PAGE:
30 November 2010

Reading list: WLT's top 40

No, the compilation of lists isn't over yet. I'll have a couple of posts more. Bear with me.


On the occasion of their 75th anniversary, the World Literature Today magazine published their list of 40 most important works from 1927 to 2001. In terms of scope, this one appears to be a more focused list. It has a shorter time frame (75 years), for one. The coverage is also international and, thankfully, within the 20th century.

What I like about the list is that it's short. Only 40 titles, not the usual 100 best-of lists, not the 1001 that you have to scroll down before you die. Somehow, miraculously, 4 genres (poetry, fiction, drama, essays) are represented. And, so far as I can make out, more than half (23 titles) are books in translation. At least they somehow live up to the name of world literature. But how they came up with it is a mystery. It's an altogether brave, if flawed, list.


World Literature Today's top 40 most important works, 1927-2001

1927 To the Lighthouse - Virginia Woolf, England

1928 The Gypsy Ballads (Romancero gitano) - Federico Garcia Lorca, Spain

1928 The Tower - William Butler Yeats, Ireland

1929 The Sound and the Fury - William Faulkner, United States

1931 The Turning Point (I strofi) - George Seferis, Greece

1933-47 Residence on Earth (Residencia en la tierra) - Pablo Neruda, Chile

1934 Independent People (Sjalfstaett folk) - Halldor Laxness, Iceland

1935-40 Requiem (Rekviem) - Anna Akhmatova, Russia

1941 Mother Courage and Her Children (Mutter Courage und ihre Kinder) - Bertolt Brecht, Germany

1942 The Stranger (L'etranger) - Albert Camus, France

1943 The Four Quartets - T. S. Eliot, England/United States

1944 Ficciones - Jorge Luis Borges, Argentina

1945 "The Day Before Yesterday" [aka Only Yesterday] (Tmol shilshom) - S. Y. Agnon, Spain/Israel

1948 Snow Country (Yukiguni) - Yasunari Kawabata, Japan

1950 The Labyrinth of Solitude (El laberinto de la soledad) - Octavio Paz, Mexico

1952 Waiting for Godot (En attendant Godot) - Samuel Beckett, Ireland

1952 Invisible Man - Ralph Ellison, United States

1952 The Old Man and the Sea - Ernest Hemingway, United States

1952 In Country Sleep - Dylan Thomas, Wales

1953 The Lost Steps (Los pasos perdidos) - Alejo Carpentier, Cuba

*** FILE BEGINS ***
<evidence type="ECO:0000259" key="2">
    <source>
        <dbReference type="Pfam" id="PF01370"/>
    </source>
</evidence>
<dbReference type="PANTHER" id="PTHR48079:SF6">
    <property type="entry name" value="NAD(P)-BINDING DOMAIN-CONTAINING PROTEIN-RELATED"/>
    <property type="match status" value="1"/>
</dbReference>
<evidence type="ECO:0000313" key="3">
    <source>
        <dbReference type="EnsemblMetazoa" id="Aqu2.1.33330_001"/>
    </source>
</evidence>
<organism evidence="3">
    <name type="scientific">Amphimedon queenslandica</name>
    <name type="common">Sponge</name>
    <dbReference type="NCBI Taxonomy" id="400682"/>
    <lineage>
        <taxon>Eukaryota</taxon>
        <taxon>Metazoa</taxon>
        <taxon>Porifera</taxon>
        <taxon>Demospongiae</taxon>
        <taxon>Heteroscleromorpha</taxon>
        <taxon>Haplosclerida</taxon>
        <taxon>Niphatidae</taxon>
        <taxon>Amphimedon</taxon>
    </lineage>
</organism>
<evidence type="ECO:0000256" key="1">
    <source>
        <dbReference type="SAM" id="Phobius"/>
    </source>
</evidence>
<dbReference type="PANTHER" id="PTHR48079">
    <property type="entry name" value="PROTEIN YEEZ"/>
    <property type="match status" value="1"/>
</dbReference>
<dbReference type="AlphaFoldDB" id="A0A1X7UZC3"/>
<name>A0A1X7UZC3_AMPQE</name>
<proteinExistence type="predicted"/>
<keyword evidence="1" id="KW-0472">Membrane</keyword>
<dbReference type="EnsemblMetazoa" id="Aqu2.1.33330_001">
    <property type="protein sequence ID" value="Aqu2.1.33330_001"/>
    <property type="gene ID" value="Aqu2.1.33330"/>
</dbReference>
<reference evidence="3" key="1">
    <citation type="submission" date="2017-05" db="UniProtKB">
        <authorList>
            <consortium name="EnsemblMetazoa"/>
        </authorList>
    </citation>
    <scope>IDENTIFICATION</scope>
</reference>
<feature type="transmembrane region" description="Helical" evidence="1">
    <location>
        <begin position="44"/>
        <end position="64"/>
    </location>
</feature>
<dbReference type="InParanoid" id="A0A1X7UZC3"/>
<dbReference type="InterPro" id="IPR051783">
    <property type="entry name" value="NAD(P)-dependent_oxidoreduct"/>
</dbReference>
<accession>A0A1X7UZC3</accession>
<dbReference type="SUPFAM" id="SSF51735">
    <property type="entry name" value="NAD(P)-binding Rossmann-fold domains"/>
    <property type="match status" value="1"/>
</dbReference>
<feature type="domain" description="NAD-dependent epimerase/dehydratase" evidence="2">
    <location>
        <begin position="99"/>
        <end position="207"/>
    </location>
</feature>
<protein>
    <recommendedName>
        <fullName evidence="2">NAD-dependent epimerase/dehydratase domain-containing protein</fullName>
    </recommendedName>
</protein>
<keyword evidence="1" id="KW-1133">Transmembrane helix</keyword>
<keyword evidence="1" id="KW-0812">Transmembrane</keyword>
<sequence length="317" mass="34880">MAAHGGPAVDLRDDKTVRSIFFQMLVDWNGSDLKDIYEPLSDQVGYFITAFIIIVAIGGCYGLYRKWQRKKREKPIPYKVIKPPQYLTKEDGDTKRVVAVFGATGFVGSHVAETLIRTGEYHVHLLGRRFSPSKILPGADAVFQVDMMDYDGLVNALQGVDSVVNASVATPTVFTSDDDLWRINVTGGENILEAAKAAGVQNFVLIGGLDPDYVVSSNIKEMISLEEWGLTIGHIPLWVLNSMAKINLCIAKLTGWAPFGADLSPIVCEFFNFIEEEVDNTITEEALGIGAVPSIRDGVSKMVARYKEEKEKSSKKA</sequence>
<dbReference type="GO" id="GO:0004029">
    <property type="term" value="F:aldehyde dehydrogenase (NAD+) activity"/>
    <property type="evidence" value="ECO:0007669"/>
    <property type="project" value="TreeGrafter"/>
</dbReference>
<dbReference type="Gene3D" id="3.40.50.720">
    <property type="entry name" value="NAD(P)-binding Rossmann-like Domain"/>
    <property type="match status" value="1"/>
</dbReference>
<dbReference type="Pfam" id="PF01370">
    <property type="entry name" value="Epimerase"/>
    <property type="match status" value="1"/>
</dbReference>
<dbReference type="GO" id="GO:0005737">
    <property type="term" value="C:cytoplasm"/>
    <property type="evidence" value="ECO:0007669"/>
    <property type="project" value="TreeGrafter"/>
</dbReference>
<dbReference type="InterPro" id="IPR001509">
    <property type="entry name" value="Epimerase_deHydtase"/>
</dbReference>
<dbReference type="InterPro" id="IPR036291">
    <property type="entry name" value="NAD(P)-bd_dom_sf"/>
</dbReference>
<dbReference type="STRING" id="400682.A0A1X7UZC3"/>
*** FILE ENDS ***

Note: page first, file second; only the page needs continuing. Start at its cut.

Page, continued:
1956 The Devil to Pay in the Backlands (Grande sertao: veredas) - Joao Guimaraes Rosa, Brazil

1956-57 The Cairo Trilogy (Al-Thulathiyya) - Naguib Mahfouz, Egypt

1957 Voss - Patrick White, England/Australia

1958 Things Fall Apart - Chinua Achebe, Nigeria

1958 The Guide - R. K. Narayan, India

1959 The Tin Drum (Die Blechtrommel) - Gunter Grass, Germany

1961 A House for Mr Biswas - V. S. Naipaul, Trinidad

1961 The Book of Disquiet (Livro do desassossego) - Fernando Pessoa, Portugal

1962 The Golden Notebook - Doris Lessing, Zimbabwe/England

1962 Pale Fire - Vladimir Nabokov, Russia/United States

1962 The Time of the Doves (La Placa del Diamant) - Merce Rodoreda, Spain

1962 One Day in the Life of Ivan Denisovich (Odin den' Ivana Denisovicha) - Aleksandr Solzhenitsyn, Russia

1964 A Personal Matter (Kojinteki-na taiken) - Kenzaburo Oe, Japan

1966 Collected Shorter Poems 1927-1957 - W. H. Auden, England

1967 One Hundred Years of Solitude (Cien anos de soledad) - Gabriel Garcia Marquez, Colombia

1968 House Made of Dawn - N. Scott Momaday, United States

1972 Invisible Cities (Le citta invisibili) - Italo Calvino, Italy

1974 The Conservationist - Nadine Gordimer, South Africa

1978 Bells in Winter - Czeslaw Milosz, Poland

1987 Red Sorghum (Hung kao liang) - Mo Yan, China

Source: http://www.baylor.edu/english/index.php?id=45859

28 November 2010

"Ernesto Cardenal and I" (Roberto Bolaño)

I've added the link to the poem "Ernesto Cardenal and I" to "A guide to online writings of Roberto Bolaño." I somehow missed including this poem whose translation first appeared in Poetry magazine in 2008. The translator is Laura Healy, though she wasn't credited in the Poetry Foundation site. It's also in the collection The Romantic Dogs.

Ernesto Cardenal (b. 1925) was a Catholic priest and poet from Nicaragua. Bolaño also wrote about Cardenal in a flash essay in Between Parentheses (forthcoming in translation from New Directions). He considered him "one of Latin America's greatest poets."

26 November 2010

In Cebu

I was in Lahug, Cebu City, these past four days to attend a national workshop on coastal research and adaptive management for climate change. I was with two colleagues; each of us presented a paper. Mine was an ongoing study about a coral reef ecosystem-based model to estimate sustainable yields of live reef food fish.

At Mactan Airport before our flight back to Puerto Princesa, via a connection to Manila, I took some pictures of souvenir and delicacy shops. Guitars as colorful as jeepneys - each can cost up to 2,500 pesos inside the airport! Best to buy them in the city shops were they are cheaper. I bought half a kilo of dried ripe mangoes, of good quality and without the fluffy texture, the seller assured me. I also bought two kinds of local specialty biscuits: otap and piyaya. The seller was kind enough to tell me which brands to buy. The lechon (suckling pig) in one of the stalls was tempting too!

16 November 2010

"Papel, Gunting, Bato" (Mark Angeles)

Rock, Paper, Scissors
by Mark Angeles

Rock, Paper, Scissors:
try for a third of throws.
Which heart is yours?
The paper that flies away,
the scissors that shears away,
or the rock that crumbles down?

Rock, Paper, Scissors:
Which heart is yours?

- from Patikim ("First Taste")
Translated from Filipino

15 November 2010

Reading list: Winners of Best Translated Book Award